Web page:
"These bitches want Nikes / They looking for a check," Frank sings in "Nikes," denouncing materialistic trappings while confronting his own newfound status. In the Tyrone Lebon-directed video for the track, the singer dances around in a custom pearl-encrusted Balmain jumpsuit, styled after a racing suit — in reference to Frank's love of fast cars. The expensive outfit and his glitter-dusted face subvert stereotypes of masculinity while also implicating Frank in his own consumerist critique. It contrasts noticeably with a Jenny Holzer t-shirt emblazoned with "Abuse of Power" that Frank wears in a later scene, and a stripped-back D.I.Y. version of the song he uploaded to Tumblr last month.
Vivid green buzz cut (August 2016)
Frank Ocean has synesthesia. The neurological condition — which Lorde, Dev Hynes, and Kanye West are also said to experience — basically links two or more senses, and can result in synesthetes seeing sounds as colors. Frank named his 2012 album Channel Orange after the condition, and has continued to reference colors in his music in the ensuing years. Fans have many other theories about why Frank first dyed his hair "seapunk" blue then chlorine green, including one about blonde hair and swimming pools. What's incontrovertible though is that Frank's dye jobs frequently subvert gender. His latest album, Blond(e), rejects gender and sexuality labels by encouraging fans to consider why we even have masculine and feminine denotations. It would have been way too obvious for Frank to appear on the album cover with a blond or blonde buzz cut, but his green hair can also be seen as a rejection of labels. Last summer Frank switched it up again by dying his hair millennial pink.
Calvin Klein campaign (July 2016)
While not the first of Frank's viral underwear photos to go viral — that award goes to the now-deleted mirror selfie he posted to Tumblr back in 2014 — the R&B star's 2016 Calvin Klein campaign was equally mysterious. The ads came while rumors were circling that Blonde was about to drop any day. Meanwhile, a hidden passage in the source code of Calvin Klein's website suggested that Frank was working on a novel. "[Frank] resists pressure and follows his own vision," the passage read. "He has published a magazine and worked on a novel while continuing to perfect his highly anticipated second album." The final ads — "I feel loved in my Calvins," Frank wrote across images of himself in the brand's signature briefs — made no reference to the novel, and we're still waiting to find out where it is.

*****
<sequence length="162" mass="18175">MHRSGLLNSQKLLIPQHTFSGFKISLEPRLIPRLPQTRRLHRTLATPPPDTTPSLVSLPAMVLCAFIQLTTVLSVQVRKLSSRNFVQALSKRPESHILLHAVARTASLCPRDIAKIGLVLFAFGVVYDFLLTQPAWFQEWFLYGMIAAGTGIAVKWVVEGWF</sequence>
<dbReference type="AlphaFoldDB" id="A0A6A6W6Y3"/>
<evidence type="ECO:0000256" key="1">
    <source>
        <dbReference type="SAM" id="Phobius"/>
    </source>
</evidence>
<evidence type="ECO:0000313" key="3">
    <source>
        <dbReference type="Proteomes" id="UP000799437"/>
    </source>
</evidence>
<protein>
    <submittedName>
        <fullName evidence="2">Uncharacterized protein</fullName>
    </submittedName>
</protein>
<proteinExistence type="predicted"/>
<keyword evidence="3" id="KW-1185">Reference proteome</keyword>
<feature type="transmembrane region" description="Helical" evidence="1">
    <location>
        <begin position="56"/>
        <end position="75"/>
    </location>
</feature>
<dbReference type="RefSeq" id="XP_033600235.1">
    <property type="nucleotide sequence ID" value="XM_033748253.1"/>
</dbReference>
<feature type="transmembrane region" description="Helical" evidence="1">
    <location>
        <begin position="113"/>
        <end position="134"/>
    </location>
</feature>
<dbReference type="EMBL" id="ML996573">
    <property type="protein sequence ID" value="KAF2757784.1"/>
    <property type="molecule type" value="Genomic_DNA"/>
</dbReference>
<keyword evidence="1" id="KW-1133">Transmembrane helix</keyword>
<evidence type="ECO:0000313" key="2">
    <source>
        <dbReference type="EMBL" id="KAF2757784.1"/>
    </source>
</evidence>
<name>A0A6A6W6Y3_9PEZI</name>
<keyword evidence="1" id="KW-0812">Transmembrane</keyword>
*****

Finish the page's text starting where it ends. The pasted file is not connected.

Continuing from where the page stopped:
Chris Brown t-shirt (September 2013)
Perhaps the boldest of Frank's many t-shirt choices was a 2013 number that called out Chris Brown for assaulting his then-girlfriend Rihanna. The shirt featured a black-and-white photo of Chris's face with the caption "Wanted! For Domestic Violence." Chris's tendency towards aggression has been well documented — including by Frank, who had claimed a few months earlier that Chris jumped him after trying to steal his parking space. At the time he was still on probation for attacking Rihanna.
Wes Anderson suit (February 2013)
It might not be a huge surprise that color fanatic Frank is a Wes Anderson fanboy. "If you watch a great film," he told The Guardian in 2012, "you have a musical element to it, not just on the scoring, but in the way that the shots are edited — that has music and rhythm and time. Obviously the cinematography of films is art, just as a still shot can be art. If I'm watching a Wes Anderson movie, the color palettes alone, and the way they're painted, could be art." The mustard suit and striped headband he wore to The Grammys a year later? Straight out of the Richie Tenenbaum sartorial rulebook.
Rising Sun Bandana (2012)
Before he committed to Crayola-colored buzz cuts, Frank was rocking the same rolled-up bandana almost every day. The bandana features a Japanese rising sun, a symbol of the old Empire of Japan that has been co-opted by right-wing nationalists, and even equated with wearing a Nazi swastika or Confederate flag, though this was almost certainly not why Frank chose it. Rolled up, the pattern resembles an innocuous candy stripe. Nevertheless, Frank seems to have retired the accessory some time ago.